What Is Flip Teaching?
Flipped Classroom is an inverted method of instruction where teaching and learning take place online outside of the class while homework is done in the classroom. Advocates of this approach believe that this is the ideal method of instruction in our digital age. They basically build their judgment on the following facts :
- Flipped Classroom shifts the learning responsibility and ownership from the teacher’s hands into the students’.
- Students tend to perform better when they control when, where and how they learn.
- Teachers no longer dispense knowledge but rather guide and direct while students are the real active learners.
- Teachers create animated videos and interactive lessons and lectures and students access them at home in advance of class. In this way all students can re-watch the video tutorials whenever they want.
- Classroom time can be geared towards data collection, collaboration, and application.
- Class becomes a place for students to work through problems, advance concepts, and engage in collaborative learning.
- Flipped Classroom also allows teachers to reflect on and develop quality and engaging learning opportunities and options for internalization, creation, and application of content rather than just fluff or time filling assignments.
This course is not just a collection of videos – it is a compilation of free tools to help teachers integrate technology into the classroom. We have found screen capture software, QR Code makers (and readers), smartphone apps, educational websites, and many other resources to help teachers. In order for technology to be successfully implemented, several truths have emerged over the past few years:
The tools should be free.
The tools should be easy to use.
The tools should actually facilitate student learning (not just implementing technology for the sake of SAYING we are implementing technology).
Flipped Classroom depends a lot on educational technology and Web 2.0 tools such as podcasting and screencasting applications. Flipped Classroom A New Learning Revolution: Provided by www.educatorstechnology.com
“In most Flipped Classrooms, there is an active and intentional transfer of some of the information delivery to outside of the classroom with the goal of freeing up time to make better use of the face-to-face interaction in school. When appropriate, information transfer typically takes advantage of technologies like podcasting or screencasting. This allows for more time to individualize instruction in the class time and keeps content alive for remediation, review, or other reference when needed. Learners have immediate and easy access to any topic when they need it, leaving the teacher with more opportunities to expand on higher order thinking skills and enrichment. Offloading some information transfer allows a classroom to develop that understands the need for teacher accessibility to overlap with cognitive load. That is, when students are assimilating information, creating new ideas, etc. (upper end of Bloom’s Taxonomy) the teacher is present to help scaffold them through that process.”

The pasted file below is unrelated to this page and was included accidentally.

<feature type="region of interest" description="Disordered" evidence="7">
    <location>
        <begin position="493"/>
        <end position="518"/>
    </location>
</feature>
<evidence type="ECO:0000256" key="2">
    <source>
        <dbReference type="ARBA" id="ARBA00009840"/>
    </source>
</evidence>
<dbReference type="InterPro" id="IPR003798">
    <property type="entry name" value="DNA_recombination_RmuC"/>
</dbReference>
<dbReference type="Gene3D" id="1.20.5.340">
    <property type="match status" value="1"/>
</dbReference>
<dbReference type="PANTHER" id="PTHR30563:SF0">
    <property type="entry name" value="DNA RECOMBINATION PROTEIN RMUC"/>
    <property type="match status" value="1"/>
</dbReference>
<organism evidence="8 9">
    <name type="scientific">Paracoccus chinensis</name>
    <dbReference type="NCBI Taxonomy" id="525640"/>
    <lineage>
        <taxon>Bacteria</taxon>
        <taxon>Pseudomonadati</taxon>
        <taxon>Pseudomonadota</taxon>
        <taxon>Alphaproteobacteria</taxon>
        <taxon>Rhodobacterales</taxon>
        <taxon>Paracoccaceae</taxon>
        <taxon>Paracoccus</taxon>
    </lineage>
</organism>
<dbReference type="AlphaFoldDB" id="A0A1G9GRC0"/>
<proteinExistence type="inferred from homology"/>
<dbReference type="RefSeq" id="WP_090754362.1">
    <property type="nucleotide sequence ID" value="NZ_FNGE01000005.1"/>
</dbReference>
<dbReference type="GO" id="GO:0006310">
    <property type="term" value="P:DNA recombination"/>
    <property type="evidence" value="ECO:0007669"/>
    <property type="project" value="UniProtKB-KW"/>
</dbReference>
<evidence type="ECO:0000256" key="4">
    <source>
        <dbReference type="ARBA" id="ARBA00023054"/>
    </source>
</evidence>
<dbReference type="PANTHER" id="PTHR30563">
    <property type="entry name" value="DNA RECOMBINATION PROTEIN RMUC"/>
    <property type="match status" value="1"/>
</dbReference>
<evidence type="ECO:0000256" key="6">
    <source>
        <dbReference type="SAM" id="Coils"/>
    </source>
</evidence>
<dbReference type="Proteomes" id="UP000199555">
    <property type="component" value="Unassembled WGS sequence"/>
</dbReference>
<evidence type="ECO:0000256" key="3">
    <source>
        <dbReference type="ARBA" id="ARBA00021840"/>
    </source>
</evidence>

A direct and concrete example of Flipped Classroom concept is the popular Khan Academy. This website has completely reshaped home instruction by providing more than 2800 free videos and tutorials available in 16 languages and covering a wide range of topics such as Math, Physics, Geometry, cosmology, microeconomics and many more. Flipped Classroom should not be thought of as a single stand-alone instruction cycle but rather as a part of a general educational system that overlaps with other instructional tools such as Blended Learning, Universal Design for Learning, Inquiry Learning, Reverse Learning, and Online Learning.
Watch the Khan Academy Video Below to see “How It Works”.
Flipped Teaching Course Instructions from Shannon Holden on Vimeo.
Khan And Beyond the Many Faces of the Flipped Classroom.
Please remember when you visit some of the websites below please remember to click on the top left back button to return to your “Flip Teaching Class”.
You also might be wondering ….
How does Sal Khan produce his screencasts and what software and hardware does he use?
He uses Smoothdraw 3, which is freeware and can be downloaded from here:
Where he says: “I use Camtasia Recorder ($200)
Plus: Wacom Bamboo Tablet ($80) on a PC.”